Rights and a Loose-Fish Legislature

In Our Republican Constitution (Hart Publishing, 2005), Adam Tomkins argues that parliamentary democracies do not need a constitutional bill of rights. Parliament alone, sans judiciary, can adequately check the exercise of executive power. (See my blog of February 4th, Does Parliament Secure Rights?) So much for Canada’s constitutional bill of rights, our beloved Canadian Charter. Not needed, if we buy Tomkins’s argument.

According to Tomkins, the principle or practice called “responsible government” does the job. “The government is required to secure the support of a majority in Parliament not only when ministerial careers are on the line, but every single day. It is a routine obligation on the part of the government that that it must ensure that its policies, decisions and actions enjoy parliamentary backing. Parliament is the instrument through which the government must legislate; Parliament is the instrument that will continuously inquire into the expenditure, administration and policy of every government department” (page 2).

It’s a pleasure to read someone so enamoured of the Westminster system. But Tomkins gives the argument a twist. He believes that parliamentary democracies would do even better at checking executive excesses if free of the constraints of party loyalty. “It has been customary to see the principal dynamic in Parliament, and particularly in the House of Commons, as being that between the two front benches, that is to say, as being that between government and opposition. But important as it undoubtedly is, there is a deeper dynamic at work in the constitutional understanding of Parliament than the relationship of government to opposition. This is the dynamic between Crown and Parliament, between front bench and back bench, or between minister and parliamentarian” (page 137).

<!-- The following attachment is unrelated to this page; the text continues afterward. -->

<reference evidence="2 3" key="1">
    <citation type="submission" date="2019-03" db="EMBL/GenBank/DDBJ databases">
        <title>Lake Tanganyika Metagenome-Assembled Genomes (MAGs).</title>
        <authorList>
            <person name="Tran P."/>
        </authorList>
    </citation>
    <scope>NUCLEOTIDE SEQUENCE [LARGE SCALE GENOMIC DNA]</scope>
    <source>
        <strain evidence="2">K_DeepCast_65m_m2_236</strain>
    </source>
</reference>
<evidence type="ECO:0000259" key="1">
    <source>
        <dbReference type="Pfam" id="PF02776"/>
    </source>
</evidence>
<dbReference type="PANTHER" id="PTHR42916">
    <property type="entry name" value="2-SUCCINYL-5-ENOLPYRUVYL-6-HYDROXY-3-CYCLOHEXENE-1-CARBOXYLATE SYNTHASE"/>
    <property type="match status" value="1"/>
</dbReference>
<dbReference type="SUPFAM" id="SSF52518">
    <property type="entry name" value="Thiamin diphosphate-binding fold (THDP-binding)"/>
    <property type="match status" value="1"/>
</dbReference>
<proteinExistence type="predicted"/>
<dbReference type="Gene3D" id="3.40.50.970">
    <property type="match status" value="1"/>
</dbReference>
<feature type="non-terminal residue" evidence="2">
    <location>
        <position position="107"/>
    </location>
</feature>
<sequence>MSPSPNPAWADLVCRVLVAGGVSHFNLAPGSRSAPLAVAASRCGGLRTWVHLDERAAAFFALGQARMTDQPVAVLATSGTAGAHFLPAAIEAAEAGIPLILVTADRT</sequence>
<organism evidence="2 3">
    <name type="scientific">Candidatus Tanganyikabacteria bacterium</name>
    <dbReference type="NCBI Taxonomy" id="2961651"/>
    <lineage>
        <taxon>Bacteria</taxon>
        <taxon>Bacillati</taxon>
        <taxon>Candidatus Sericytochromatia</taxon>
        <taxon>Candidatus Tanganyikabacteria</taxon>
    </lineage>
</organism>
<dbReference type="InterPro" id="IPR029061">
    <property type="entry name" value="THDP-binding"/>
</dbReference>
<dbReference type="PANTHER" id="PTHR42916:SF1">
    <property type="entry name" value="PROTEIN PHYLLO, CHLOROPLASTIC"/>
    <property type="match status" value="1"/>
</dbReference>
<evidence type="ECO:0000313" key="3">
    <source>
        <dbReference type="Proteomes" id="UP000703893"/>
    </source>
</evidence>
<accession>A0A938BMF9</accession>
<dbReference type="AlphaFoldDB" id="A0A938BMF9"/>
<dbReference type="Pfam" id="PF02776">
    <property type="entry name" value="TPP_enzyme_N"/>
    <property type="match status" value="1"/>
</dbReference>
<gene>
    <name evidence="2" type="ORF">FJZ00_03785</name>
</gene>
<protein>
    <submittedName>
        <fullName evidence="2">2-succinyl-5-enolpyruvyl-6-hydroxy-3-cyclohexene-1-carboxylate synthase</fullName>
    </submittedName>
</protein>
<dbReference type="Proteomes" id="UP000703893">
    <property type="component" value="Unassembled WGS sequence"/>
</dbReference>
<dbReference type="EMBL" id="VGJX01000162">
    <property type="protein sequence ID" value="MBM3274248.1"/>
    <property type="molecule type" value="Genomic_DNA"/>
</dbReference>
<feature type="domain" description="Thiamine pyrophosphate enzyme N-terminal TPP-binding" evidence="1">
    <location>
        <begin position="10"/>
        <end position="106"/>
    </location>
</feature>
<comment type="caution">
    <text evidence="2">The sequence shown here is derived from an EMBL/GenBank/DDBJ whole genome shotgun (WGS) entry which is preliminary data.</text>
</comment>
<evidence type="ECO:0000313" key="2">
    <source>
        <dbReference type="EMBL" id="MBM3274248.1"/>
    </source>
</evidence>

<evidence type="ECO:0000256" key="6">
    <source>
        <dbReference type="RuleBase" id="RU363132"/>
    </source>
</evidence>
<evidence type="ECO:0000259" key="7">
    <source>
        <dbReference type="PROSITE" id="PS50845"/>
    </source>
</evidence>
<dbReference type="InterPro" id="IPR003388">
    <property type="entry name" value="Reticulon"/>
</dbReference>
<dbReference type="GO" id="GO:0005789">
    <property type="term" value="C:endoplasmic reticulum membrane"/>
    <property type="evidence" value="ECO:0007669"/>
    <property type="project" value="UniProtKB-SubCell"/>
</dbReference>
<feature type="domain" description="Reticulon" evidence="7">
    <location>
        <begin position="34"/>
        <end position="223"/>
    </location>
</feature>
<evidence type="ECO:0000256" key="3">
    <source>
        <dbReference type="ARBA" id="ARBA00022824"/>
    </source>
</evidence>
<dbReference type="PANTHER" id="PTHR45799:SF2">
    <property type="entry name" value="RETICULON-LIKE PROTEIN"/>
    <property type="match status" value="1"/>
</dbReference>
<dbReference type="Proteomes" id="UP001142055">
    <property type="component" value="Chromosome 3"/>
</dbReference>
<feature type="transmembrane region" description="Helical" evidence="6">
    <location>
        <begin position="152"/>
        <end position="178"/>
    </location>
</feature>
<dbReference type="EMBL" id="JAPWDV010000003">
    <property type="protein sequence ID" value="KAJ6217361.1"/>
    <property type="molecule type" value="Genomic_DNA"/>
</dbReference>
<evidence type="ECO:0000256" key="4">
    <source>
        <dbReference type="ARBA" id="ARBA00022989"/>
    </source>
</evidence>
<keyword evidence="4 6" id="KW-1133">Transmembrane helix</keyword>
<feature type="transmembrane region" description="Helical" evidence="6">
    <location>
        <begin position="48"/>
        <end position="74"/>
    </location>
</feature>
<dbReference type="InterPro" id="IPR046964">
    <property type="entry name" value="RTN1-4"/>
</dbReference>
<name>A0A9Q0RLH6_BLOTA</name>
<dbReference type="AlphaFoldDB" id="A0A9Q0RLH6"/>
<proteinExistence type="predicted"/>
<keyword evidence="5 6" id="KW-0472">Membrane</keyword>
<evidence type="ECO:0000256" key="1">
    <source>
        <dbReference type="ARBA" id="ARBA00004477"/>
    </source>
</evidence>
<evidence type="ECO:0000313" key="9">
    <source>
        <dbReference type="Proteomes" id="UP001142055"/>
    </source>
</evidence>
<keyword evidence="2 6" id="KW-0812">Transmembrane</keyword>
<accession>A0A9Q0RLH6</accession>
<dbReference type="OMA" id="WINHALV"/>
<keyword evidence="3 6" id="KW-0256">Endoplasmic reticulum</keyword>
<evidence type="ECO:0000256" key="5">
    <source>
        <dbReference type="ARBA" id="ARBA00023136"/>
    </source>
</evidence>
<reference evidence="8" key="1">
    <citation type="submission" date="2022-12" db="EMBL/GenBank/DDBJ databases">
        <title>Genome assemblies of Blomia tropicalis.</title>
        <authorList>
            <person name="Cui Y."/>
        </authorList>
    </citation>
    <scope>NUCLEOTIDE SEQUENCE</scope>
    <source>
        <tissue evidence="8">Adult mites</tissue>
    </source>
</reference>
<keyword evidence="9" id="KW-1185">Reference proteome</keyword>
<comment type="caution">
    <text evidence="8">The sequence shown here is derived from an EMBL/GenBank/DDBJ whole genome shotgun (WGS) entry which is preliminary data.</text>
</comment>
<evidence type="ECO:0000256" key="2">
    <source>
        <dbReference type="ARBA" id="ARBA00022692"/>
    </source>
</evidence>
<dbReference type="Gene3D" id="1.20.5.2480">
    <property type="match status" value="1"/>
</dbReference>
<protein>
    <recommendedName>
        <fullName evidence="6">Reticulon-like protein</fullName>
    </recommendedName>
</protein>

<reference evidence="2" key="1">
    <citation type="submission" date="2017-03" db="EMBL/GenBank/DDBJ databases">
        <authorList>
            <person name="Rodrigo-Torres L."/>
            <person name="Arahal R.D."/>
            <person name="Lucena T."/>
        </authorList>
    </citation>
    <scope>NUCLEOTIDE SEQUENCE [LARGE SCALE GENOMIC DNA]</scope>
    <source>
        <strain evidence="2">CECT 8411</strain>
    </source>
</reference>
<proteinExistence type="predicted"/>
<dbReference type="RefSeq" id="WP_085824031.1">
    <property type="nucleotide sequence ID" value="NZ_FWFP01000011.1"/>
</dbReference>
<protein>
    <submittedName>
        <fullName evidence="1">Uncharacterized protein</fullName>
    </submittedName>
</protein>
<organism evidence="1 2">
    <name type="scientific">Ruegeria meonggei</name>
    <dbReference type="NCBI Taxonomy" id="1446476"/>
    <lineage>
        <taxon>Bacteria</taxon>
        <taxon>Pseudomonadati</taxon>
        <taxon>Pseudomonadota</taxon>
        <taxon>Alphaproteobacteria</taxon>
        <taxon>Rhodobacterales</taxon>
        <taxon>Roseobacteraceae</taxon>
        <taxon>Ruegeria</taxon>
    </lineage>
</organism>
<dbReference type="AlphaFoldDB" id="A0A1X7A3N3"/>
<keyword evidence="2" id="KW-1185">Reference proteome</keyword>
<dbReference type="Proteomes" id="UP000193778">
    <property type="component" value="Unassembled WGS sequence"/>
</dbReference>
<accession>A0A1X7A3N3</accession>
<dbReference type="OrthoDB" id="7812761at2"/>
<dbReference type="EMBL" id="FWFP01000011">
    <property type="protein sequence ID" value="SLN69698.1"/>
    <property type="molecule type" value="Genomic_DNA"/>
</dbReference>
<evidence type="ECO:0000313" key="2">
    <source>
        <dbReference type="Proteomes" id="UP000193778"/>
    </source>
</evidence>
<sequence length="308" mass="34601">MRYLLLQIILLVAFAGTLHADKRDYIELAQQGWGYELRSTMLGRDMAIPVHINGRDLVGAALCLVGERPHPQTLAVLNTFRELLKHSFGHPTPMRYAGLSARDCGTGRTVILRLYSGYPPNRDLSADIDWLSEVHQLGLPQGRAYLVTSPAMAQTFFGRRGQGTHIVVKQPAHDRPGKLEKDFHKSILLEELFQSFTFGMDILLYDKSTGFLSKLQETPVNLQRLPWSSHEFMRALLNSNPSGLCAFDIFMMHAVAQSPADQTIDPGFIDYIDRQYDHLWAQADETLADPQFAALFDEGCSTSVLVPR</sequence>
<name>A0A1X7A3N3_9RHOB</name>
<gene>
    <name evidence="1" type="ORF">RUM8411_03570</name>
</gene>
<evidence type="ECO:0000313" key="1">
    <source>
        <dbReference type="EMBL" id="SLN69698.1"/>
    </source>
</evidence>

Tomkins is asking for what we, with an eye to British North American history might call a “loose-fish” legislature. There would be no whipped votes; parliamentarians would be free to cross party lines on any and all issues. Thus we would see in the legislature the “separation of interests between the government ministers on the one hand and parliamentarians on the other.”

Canadians are familiar with proposals to allow more more free votes and to strengthen committees with a view to forging ties between individual parliamentarians in areas of expertise regardless of party allegiance. Tomkins endorses these ideas and a few more.

What he supremely contributes is a grounding in the history of Parliament from the early 1640s. It’s an important part of his case that the English Parliament in that early period had a coherent and disciplined idea of the “dynamic between minister and parliamentarian.” Hence his conclusion:  “The question in the modern era is how to re-energize this dynamic in the age of mass democracy and party politics” (page 137).

Am I convinced that parliamentary government suffices to secure our rights? I can’t deny that I’m interested. (And I have a few arguments of my own to support the contention; more later). Am I convinced that a loose-fish legislature is required? I know something of the seventeenth-century argument from my collaboration with Peter J. Smith (Ajzenstat and Smith, eds., Canada’s Origins, Liberal, Tory, or Republican, Carleton University Press, 1997).  I’ve reviewed the documents. What I’ll say at this point is that if I were still teaching a course on Parliament, I’d flog Tomkins’ argument for all it’s worth, before embarking on a defense of party politics.


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